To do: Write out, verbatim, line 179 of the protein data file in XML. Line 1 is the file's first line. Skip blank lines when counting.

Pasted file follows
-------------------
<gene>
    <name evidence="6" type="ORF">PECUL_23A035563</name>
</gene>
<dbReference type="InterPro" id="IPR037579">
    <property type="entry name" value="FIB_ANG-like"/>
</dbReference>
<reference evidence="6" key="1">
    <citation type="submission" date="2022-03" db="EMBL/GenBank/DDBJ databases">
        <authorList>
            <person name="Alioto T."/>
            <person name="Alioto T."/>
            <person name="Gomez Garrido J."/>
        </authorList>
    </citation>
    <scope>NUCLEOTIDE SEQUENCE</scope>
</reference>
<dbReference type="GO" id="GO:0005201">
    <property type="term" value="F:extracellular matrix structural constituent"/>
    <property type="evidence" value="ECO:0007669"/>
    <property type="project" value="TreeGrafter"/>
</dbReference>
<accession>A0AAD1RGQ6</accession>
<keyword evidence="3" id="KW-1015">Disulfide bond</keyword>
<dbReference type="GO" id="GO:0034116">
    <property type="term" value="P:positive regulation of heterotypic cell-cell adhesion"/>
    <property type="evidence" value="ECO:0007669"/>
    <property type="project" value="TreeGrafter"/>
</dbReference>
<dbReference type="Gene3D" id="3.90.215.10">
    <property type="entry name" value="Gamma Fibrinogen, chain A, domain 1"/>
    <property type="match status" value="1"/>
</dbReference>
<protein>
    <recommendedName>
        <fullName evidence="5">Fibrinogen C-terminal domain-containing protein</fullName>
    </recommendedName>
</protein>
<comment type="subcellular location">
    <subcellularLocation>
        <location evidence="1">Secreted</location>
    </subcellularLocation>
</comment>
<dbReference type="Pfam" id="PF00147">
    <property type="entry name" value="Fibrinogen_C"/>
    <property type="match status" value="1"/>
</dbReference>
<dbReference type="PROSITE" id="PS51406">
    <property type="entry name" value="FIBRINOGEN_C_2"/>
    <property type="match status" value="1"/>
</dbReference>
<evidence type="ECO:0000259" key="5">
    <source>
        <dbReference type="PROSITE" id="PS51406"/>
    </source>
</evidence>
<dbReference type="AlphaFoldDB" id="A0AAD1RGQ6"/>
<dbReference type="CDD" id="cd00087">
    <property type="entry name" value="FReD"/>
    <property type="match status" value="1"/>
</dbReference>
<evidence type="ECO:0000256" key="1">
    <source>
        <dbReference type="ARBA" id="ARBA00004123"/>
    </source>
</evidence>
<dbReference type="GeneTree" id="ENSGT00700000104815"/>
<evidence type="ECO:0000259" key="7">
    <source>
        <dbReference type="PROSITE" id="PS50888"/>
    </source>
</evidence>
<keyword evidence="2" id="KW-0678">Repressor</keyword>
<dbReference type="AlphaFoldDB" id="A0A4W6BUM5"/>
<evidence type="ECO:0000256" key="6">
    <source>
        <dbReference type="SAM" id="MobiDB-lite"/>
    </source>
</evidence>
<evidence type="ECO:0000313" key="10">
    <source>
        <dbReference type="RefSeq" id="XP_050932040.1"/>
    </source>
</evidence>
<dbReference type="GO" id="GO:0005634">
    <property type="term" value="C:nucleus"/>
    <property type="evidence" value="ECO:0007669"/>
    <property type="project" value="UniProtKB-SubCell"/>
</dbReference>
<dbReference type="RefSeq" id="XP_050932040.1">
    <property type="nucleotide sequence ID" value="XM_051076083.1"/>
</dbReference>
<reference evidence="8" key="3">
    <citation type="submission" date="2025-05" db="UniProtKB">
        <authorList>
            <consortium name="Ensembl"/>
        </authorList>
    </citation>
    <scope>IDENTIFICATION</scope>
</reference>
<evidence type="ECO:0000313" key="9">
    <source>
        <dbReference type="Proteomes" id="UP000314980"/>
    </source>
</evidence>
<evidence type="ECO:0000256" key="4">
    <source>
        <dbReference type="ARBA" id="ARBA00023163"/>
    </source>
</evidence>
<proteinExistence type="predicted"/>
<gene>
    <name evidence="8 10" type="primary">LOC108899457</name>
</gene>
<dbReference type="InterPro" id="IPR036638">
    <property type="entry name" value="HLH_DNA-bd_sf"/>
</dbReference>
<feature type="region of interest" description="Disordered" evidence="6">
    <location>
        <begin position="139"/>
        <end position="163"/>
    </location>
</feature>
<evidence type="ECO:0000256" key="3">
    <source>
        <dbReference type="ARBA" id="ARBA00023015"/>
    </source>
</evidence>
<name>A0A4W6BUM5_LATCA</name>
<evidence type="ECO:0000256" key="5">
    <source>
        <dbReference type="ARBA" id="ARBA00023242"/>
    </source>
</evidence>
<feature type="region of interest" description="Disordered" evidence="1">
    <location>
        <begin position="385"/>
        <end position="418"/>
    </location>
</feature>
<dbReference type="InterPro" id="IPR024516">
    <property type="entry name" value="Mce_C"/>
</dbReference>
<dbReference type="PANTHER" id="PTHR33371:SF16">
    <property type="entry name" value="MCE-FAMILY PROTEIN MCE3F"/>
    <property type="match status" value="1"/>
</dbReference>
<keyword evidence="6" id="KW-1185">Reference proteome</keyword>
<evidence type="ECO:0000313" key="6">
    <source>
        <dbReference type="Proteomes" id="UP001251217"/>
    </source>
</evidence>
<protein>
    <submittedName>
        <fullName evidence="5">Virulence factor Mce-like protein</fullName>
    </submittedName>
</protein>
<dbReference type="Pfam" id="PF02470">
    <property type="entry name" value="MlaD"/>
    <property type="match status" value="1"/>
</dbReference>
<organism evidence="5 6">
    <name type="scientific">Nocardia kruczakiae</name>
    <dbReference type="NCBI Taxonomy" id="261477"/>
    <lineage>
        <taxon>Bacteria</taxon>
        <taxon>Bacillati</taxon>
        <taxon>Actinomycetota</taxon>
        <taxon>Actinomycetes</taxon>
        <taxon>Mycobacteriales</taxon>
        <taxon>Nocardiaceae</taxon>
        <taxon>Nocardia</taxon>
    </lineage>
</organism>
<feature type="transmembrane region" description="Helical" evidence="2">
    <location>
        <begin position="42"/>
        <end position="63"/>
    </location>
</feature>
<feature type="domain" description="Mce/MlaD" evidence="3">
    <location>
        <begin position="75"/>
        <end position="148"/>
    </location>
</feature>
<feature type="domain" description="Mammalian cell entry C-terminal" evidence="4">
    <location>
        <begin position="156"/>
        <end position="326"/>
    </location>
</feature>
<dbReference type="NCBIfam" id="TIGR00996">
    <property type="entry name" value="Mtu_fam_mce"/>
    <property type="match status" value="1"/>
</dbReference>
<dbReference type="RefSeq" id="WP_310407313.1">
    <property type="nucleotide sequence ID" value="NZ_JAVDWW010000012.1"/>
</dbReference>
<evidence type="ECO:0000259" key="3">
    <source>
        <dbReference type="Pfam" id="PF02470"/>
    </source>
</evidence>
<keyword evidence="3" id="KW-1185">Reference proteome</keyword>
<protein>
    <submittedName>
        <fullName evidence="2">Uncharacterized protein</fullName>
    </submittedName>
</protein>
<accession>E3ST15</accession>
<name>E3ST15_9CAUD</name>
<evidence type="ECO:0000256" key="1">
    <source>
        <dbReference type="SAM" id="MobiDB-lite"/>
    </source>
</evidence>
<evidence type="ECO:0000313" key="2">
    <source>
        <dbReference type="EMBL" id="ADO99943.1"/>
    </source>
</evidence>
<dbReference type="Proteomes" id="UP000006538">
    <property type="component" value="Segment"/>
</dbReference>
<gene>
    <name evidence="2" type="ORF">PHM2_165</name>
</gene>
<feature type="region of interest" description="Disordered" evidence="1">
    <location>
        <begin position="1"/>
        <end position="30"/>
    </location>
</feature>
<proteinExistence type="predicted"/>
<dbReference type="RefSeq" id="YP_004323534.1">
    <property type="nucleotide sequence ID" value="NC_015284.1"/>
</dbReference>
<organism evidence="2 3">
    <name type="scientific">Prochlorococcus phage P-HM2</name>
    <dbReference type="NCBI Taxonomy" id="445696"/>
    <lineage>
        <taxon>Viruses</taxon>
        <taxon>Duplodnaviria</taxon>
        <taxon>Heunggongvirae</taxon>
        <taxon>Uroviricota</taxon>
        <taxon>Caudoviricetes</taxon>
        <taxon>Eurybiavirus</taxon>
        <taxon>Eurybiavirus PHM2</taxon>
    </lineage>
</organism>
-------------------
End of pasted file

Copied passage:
    </location>